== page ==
Brian Frimel, Bradford Elementary in Bradford

Tuesday, October 11, 2016

A-LIST Spotlight, Leslie Mann, Vandalia-Butler City Schools

Recently, the ACT team visited the classroom of A-LISTer Leslie Mann at Smith Middle School in Vandalia to see all of the great supports she had in place and to observe a lesson. Leslie works closely with fellow A-LISTers and paraprofessionals Kelsey Biggar and Butch Wise.

Upon entering the room, it is evident that Leslie uses the evidence-based practice of Self-Management direct instruction to help her students identify how they are feeling, recognize obstacles, and develop self-management techniques.

The Smith team uses several ACT team favorite curriculums including The Incredible 5 Point Scale,  Zones of Regulation and Superflex.

Within her classroom Leslie has an area for students to do a zones check-in which aligns with the Zones of Regulation curriculum.

Additionally there is a Strategy wall for students to reference including The Incredible 5 Point Scale and Whole Body Listening which can be built upon throughout the year.

The Smith team also has a wall of "Unthinkables" where students can review different behaviors and challenges that may prevent them from demonstrating self-regulation which they have learned through the Superflex curriculum.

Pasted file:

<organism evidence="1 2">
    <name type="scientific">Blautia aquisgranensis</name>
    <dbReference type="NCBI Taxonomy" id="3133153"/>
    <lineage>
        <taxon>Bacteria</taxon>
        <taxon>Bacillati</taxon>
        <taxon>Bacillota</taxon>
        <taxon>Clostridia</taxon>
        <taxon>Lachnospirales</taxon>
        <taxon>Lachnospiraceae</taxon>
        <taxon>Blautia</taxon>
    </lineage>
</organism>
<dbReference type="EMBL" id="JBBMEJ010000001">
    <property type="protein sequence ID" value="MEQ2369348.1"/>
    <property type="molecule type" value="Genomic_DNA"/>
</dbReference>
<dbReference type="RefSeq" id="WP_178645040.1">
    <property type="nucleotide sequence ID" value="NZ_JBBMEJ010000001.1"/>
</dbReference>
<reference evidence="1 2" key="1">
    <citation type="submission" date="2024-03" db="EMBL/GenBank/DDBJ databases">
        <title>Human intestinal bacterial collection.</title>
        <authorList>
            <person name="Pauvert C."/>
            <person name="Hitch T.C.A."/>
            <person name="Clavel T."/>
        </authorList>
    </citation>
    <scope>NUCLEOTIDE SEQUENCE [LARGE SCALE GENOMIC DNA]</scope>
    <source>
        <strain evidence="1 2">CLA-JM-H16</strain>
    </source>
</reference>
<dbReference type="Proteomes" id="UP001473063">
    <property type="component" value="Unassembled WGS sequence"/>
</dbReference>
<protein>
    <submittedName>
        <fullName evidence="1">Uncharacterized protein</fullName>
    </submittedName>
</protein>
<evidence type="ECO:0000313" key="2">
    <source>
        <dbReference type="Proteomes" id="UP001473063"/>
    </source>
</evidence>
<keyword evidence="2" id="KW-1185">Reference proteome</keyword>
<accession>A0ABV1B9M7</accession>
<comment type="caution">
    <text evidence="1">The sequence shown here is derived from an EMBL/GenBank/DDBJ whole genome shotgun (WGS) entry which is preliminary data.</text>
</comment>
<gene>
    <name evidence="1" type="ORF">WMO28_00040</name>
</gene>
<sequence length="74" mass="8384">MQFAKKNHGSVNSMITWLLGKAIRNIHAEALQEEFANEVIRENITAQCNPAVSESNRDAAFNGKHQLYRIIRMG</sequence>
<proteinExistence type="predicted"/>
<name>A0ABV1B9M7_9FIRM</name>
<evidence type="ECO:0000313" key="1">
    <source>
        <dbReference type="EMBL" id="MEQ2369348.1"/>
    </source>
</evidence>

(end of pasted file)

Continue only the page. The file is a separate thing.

We had the opportunity to observe Leslie teaching a Superflex lesson. During the lesson she used a variety of Multi-Sensory Teaching Strategies to keep students engaged in learning. The lesson began with a focusing activity at the whiteboard using MeMoves. Leslie reviewed previously taught Unthinkables and then introduced Rock Brain using a variety of activities. The students used these paddles to determine if scenarios were thinking of themselves or others. Students also had the opportunity to work in groups to complete a puzzle about Rock Brain and other previously taught Unthinkables. She also reviewed some Social Skills Training to help students participate appropriately with their groups.


In addition to great Self-Management tools, they also had several Visual Supports to help students with transitions such as the Visual Countdown and with voice volume.

Another great evidence-based strategy in Leslie's classroom was the use of Reinforcement. Students had punch cards for demonstrating targeted behaviors.

Students also had the opportunity to earn various reinforcing items which were visually presented.

Finally, Leslie finished her lesson with a reinforcing leisure activity time.